Bonobo Fact File


The bonobo is a close relative of the chimpanzee. Previously they were believed to be a smaller chimpanzee but they are now recognized as their own species. They are only slightly reduced in size compared to the chimpanzee.

Compared to a chimpanzee the bonobo has a slimmer body with longer, more slender limbs.

Their body is covered with black fur. In the middle of their head the hair parts. The face, feet and hands are bare of hair and instead you can see skin which is also black. Their lips are red. Bonobos are less likely to go bald as an adult when compared to chimpanzees.

Bonobos are a great ape and as such they do not have a tail.

Their body measures between 70 and 83cm (28-33in) long and they will weigh up to 39kg (86lbs). Males are larger than females.


Bonobos are omnivorous. Their diet is highly varied. The primary food source is fruit. Plants, seeds, sprouts, leaves, flowers, roots, mushrooms, insects, honey and eggs are also eaten. On rare occasions small mammals are eaten and these are typically found opportunistically.

To obtain insects and other food they use tools. For example they reach sticks in to termite mounds to fish out these insects.

Bonobos play an important role in distributing seeds through the forest and this is integral in recovering forests.

One of their more unique methods of obtaining water is to sponge it out of tree trunks using moss. Much of their water comes from the fruits they eat though.


Scientific Name

Pan paniscus

Conservation Status



39kg (86lbs)


70-83cm (28-33in)


40 years



-- AD --


Africa is the native home of the bonobo. Here they are found solely in The Democratic Republic of the Congo. They range across the Congo Basin in the centre of the country.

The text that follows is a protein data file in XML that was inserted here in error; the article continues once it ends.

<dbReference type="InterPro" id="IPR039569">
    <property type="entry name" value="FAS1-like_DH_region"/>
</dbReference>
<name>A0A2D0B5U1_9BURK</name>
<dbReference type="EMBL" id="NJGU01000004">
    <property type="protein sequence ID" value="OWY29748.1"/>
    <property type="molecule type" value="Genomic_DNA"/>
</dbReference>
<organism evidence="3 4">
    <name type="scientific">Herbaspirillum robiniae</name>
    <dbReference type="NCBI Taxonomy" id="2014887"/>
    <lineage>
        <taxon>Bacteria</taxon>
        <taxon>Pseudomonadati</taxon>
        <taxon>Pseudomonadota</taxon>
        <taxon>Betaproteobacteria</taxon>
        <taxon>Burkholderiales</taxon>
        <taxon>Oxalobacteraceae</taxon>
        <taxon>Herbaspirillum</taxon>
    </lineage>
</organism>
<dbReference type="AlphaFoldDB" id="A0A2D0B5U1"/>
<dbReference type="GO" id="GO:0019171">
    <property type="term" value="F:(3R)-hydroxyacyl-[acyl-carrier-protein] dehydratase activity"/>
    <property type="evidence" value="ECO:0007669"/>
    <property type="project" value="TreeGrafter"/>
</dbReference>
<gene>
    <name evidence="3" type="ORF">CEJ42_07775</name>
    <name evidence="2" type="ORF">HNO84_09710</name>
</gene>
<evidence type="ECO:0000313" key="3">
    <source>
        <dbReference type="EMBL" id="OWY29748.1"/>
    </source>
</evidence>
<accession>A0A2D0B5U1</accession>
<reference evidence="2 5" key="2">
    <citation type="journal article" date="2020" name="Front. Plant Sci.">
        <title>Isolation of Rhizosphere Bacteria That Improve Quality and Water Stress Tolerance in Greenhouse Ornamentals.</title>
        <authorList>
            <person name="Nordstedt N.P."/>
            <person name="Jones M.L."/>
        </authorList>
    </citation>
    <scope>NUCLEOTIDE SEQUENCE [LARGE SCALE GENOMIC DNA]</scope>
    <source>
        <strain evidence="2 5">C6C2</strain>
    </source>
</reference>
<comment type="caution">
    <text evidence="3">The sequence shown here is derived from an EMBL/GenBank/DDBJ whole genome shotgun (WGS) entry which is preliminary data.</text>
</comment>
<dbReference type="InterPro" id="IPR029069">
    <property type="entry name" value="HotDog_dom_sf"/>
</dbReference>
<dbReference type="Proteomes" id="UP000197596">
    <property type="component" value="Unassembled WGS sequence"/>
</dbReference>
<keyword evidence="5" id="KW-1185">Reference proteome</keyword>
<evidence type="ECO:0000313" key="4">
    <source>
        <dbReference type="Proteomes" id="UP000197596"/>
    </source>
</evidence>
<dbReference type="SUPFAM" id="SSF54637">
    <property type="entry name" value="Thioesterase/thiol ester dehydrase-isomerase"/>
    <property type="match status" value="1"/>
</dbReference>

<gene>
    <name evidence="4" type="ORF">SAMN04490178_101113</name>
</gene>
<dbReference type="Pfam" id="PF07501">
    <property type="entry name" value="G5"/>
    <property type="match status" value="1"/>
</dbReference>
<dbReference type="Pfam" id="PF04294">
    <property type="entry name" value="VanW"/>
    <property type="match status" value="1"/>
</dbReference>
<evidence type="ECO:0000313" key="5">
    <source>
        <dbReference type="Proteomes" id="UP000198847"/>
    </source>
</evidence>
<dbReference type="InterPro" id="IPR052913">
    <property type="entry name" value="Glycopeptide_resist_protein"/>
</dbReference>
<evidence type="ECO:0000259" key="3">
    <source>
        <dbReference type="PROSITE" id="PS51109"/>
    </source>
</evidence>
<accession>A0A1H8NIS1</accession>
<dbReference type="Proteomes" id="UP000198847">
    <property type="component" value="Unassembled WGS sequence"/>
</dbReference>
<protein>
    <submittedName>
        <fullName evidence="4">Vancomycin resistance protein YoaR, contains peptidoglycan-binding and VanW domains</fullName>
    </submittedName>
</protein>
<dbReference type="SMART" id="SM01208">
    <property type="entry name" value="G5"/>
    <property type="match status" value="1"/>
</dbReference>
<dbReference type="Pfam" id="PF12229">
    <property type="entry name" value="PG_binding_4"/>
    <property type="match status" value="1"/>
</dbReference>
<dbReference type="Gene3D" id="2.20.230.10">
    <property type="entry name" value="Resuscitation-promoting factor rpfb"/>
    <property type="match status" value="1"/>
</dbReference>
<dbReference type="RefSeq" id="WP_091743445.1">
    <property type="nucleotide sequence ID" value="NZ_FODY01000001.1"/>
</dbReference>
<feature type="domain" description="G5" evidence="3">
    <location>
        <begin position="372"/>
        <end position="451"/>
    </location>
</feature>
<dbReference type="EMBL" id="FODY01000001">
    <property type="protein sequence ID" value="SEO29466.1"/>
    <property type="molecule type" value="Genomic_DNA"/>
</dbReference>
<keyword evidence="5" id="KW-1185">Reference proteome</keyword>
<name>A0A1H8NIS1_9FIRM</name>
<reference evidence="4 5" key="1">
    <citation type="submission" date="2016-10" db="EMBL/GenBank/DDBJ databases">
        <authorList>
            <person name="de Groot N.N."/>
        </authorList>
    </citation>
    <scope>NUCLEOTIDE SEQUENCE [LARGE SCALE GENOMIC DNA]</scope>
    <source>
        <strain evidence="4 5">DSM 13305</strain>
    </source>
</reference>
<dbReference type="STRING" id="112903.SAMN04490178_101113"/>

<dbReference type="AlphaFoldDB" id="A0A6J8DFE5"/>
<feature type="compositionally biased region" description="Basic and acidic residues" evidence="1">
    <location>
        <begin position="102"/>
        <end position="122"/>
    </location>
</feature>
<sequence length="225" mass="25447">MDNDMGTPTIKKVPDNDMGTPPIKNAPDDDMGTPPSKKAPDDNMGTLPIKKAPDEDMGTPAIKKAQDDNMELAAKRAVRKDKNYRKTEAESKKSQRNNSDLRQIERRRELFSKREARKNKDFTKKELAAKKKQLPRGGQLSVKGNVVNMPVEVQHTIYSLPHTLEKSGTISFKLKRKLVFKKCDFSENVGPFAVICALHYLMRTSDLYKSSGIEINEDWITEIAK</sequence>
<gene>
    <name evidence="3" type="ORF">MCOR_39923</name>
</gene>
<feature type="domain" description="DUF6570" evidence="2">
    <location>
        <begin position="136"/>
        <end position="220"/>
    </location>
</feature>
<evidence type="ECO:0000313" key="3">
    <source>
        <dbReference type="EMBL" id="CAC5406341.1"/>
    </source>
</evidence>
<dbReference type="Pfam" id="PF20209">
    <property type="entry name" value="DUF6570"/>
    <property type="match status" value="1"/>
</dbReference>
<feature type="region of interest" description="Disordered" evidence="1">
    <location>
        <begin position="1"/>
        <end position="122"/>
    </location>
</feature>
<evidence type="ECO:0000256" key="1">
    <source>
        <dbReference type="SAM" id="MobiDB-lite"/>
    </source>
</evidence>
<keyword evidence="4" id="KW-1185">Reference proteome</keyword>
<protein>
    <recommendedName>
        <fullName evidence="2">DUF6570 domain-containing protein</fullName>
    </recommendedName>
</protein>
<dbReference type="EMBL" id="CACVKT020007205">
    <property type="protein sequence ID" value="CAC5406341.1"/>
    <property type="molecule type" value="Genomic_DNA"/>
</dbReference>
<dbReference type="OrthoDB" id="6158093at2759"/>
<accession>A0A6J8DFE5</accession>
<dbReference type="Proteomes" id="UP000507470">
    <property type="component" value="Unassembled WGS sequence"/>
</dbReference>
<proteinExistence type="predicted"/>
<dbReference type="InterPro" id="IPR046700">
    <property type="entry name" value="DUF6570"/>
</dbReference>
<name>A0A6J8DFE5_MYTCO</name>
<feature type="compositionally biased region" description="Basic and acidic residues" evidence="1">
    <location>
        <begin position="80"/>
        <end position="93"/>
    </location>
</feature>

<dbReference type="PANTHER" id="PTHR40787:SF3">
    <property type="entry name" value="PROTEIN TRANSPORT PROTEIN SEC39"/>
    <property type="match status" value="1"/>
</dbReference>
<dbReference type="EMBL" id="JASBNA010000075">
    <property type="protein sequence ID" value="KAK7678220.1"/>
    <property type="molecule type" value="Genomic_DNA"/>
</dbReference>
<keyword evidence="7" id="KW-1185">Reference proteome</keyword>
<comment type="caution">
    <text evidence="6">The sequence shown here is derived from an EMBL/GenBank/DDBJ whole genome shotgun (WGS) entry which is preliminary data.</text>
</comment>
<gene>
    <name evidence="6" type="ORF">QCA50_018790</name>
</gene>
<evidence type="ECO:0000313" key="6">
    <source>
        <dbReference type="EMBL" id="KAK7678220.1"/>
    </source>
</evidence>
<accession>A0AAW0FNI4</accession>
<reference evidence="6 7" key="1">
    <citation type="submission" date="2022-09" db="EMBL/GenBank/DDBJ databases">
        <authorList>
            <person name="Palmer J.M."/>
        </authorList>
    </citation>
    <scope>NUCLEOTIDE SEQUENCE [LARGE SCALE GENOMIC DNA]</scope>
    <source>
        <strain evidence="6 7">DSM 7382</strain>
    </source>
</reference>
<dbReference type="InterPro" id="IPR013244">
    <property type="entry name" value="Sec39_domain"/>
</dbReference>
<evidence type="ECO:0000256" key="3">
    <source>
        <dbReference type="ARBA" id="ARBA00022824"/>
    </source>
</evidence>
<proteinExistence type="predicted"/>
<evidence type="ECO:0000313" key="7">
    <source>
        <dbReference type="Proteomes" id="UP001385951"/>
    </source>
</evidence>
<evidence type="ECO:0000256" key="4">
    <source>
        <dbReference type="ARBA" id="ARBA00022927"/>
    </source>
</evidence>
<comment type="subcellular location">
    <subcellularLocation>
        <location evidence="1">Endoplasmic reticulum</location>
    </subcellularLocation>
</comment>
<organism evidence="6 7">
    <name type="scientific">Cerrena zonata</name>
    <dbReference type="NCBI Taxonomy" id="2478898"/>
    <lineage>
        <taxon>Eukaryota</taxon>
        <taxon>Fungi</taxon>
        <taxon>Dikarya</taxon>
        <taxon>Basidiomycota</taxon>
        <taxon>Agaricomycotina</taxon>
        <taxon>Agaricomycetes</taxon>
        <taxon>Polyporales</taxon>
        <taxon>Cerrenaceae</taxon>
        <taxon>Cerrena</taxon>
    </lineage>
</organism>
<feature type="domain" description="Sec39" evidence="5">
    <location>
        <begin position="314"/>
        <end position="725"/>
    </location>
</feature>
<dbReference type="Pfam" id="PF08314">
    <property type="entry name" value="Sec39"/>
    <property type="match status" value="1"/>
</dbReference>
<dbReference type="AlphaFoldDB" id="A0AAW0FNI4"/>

Their full geographic range is yet to be defined in its entirety owing to how recently they were discovered and the remote nature of their habitat along with civil unrest within their region.


The bonobo makes its home in tropical forests, swamp forests and forest-savanna mosaics. They show some tolerance for inhabiting secondary forests.



There is no defined breeding season though a small peak occurs from March to May. Reproduction can take place year round though. When a female is ready to mate her perineal tissue will swell. This process can start again as early as 1 year after the birth of an infant.

Females mate with all the males in their group and as such there is no indication of who the infants father is. Due to this the female assumes all responsibilities related to the infant. Adult males are attentive to infants though and no cases of infanticide have been recorded.

Their gestation will last 240 day following which a single infant is born.

At birth the bonobo infant is mostly helpless and they will spend most of their time being carried by their mother.

Weaning occurs at 4 years old and following this the female will breed again. During weaning the mother will have the infant sit next to her and observe her feeding. If she needs to force weaning she will stop the infant sleeping in her nest and make them create their own.

Males remain in their natal group for life. Females will leave the group and travel to another group at around 6 years old. They will become a permanent member of the group they are in when they first reproduce.

Females typically breed for the first time at 13 or 14 years old.